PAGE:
We are now legally obliged to make a formal application to the Electoral Commission, to amend our name by 15th June, so today we are applying to register ourselves as 'The Independent Group for Change' and will await the Electoral Commission's decision.

We remain determined as a party to tackle the big issues facing the country. Preventing a disastrous no deal Brexit and fixing Britain's broken politics remain our absolute focus as we begin to build our new policy platform.

So there you have it. The Independent Group is dead. Long live Change UK! Change UK is dead. Long live the Independent Group for Change!

Hang on. I think it's alrRead More – Source

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Hong Kong suspends China extradition bill debate after massive protests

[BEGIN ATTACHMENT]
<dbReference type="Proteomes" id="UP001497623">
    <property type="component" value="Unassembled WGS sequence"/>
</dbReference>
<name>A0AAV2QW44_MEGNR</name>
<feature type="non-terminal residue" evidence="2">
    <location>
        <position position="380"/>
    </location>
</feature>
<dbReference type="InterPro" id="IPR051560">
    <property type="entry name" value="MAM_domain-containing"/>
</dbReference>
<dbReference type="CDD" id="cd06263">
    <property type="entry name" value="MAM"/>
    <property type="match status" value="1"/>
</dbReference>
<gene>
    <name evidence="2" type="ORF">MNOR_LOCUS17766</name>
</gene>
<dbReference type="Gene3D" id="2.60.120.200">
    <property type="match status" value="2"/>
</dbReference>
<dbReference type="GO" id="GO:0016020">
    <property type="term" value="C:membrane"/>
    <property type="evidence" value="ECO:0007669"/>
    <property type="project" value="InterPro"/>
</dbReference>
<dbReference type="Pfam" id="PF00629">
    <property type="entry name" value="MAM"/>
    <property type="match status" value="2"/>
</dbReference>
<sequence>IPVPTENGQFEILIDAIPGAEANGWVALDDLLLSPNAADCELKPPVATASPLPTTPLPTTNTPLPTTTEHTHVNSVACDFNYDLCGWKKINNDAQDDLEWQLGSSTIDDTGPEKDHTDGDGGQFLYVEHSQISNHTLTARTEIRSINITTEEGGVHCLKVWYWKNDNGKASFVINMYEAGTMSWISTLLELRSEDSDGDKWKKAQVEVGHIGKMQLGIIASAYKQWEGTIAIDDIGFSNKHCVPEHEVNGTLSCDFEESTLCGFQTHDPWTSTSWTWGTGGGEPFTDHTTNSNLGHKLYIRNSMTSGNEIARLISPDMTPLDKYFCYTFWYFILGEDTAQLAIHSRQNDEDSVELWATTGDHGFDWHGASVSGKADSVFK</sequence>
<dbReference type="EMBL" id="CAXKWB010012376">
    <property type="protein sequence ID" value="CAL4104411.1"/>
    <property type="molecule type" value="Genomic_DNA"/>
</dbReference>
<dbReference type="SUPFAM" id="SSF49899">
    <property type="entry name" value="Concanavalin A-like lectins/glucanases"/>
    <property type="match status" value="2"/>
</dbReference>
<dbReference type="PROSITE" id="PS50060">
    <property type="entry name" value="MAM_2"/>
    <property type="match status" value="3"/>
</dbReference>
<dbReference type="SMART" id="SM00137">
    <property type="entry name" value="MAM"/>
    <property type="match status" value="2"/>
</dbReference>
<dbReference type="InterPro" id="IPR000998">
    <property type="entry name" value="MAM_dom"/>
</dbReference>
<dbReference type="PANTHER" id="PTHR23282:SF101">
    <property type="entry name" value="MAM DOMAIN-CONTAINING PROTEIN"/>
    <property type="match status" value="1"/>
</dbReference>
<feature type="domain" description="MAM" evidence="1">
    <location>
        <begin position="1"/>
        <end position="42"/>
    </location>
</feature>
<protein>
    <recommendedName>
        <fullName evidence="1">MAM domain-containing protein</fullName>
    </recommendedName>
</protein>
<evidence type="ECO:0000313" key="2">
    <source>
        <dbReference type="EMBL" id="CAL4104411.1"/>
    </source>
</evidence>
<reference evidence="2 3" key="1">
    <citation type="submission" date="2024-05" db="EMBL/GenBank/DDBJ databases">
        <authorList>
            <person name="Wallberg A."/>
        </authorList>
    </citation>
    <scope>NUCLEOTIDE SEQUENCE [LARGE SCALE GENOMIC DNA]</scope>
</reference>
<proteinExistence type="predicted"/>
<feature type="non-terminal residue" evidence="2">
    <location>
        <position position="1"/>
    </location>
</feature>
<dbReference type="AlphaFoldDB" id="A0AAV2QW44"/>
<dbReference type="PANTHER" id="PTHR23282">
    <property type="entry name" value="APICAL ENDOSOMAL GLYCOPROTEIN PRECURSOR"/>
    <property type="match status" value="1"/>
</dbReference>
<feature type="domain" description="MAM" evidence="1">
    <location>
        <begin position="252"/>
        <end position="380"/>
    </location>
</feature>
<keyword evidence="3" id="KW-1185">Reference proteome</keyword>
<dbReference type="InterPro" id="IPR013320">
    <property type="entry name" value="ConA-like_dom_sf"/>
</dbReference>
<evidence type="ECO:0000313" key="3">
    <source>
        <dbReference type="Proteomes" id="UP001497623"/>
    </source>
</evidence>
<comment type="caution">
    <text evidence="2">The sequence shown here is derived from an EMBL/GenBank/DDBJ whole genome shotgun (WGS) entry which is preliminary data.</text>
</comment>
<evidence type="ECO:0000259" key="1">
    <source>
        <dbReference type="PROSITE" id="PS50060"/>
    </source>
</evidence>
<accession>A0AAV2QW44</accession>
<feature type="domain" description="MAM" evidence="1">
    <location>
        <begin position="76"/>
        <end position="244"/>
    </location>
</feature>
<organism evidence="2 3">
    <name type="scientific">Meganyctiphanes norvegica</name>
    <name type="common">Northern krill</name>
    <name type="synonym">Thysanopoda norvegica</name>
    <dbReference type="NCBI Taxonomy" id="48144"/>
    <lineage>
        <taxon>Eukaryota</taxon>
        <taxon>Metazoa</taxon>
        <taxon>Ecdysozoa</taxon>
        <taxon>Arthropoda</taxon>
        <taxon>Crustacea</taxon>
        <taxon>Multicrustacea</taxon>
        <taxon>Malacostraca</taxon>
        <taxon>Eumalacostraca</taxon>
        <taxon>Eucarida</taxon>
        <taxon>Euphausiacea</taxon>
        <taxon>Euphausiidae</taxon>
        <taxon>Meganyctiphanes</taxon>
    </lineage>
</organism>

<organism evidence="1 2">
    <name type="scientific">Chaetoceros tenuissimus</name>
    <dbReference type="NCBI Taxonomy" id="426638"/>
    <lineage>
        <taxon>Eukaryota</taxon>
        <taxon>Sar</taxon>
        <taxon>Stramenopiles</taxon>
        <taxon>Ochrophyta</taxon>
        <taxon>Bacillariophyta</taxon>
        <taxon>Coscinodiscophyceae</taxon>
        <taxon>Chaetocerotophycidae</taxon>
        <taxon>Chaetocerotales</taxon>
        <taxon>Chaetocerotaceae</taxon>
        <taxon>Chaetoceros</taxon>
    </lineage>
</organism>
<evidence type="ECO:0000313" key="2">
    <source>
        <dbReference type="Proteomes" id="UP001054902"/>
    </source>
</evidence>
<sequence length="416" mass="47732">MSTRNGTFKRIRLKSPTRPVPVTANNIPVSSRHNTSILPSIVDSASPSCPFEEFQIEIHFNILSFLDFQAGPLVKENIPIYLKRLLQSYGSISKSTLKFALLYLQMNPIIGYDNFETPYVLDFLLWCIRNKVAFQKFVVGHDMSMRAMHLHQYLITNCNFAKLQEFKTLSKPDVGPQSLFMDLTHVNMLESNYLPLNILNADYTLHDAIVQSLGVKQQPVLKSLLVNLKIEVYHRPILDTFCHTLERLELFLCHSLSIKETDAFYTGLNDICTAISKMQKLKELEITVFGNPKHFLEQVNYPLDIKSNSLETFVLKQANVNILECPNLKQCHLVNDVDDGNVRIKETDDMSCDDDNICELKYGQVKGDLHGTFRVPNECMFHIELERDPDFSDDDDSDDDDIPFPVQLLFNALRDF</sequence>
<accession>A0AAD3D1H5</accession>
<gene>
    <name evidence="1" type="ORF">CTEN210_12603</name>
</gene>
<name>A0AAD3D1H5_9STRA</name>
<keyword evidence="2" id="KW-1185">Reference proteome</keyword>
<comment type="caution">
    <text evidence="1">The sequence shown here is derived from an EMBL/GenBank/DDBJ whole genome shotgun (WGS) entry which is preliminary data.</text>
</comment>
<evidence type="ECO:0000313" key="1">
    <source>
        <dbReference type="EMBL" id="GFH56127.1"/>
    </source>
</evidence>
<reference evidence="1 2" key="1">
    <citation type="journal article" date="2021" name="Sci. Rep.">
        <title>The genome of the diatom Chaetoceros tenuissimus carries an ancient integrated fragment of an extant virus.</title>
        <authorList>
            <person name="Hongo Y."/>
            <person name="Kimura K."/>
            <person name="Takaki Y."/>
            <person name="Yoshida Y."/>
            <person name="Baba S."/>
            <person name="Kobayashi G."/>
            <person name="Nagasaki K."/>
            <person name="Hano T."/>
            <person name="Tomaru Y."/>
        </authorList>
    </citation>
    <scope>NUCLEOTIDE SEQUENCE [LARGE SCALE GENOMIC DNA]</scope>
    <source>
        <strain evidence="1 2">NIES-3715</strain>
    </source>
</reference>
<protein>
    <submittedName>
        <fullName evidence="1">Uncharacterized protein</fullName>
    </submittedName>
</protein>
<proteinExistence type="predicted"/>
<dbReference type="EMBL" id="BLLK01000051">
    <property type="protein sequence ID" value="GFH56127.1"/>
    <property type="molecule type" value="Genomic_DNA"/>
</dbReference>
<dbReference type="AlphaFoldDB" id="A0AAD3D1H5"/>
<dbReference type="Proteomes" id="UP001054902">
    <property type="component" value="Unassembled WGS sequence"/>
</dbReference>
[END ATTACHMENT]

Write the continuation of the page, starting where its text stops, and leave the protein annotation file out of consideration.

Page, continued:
Chief executive Carrie Lam denied her reversal was because of protests (Picture: Getty/EPA)

Organis..

Chief executive Carrie Lam denied her reversal was because of protests (Picture: Getty/EPA)

Chief executive Carrie Lam denied her reversal was because of protests (Picture: Getty/EPA)

Organisers behind a mass rally in Hong Kong say their protests will still go ahead tomorrow, despite the countrys chief executive suspending plans to pass a controversial new extradition law.

Chief executive Carrie Lam said the Hong Kong government will suspend its highly controversial plan to allow extraditions to mainland China, following mass protests from Hong Kong residents.

Ms Lam told a press conference that the proposed bill had caused a lot of division in society, saying she had heard calls for her government to pause and think.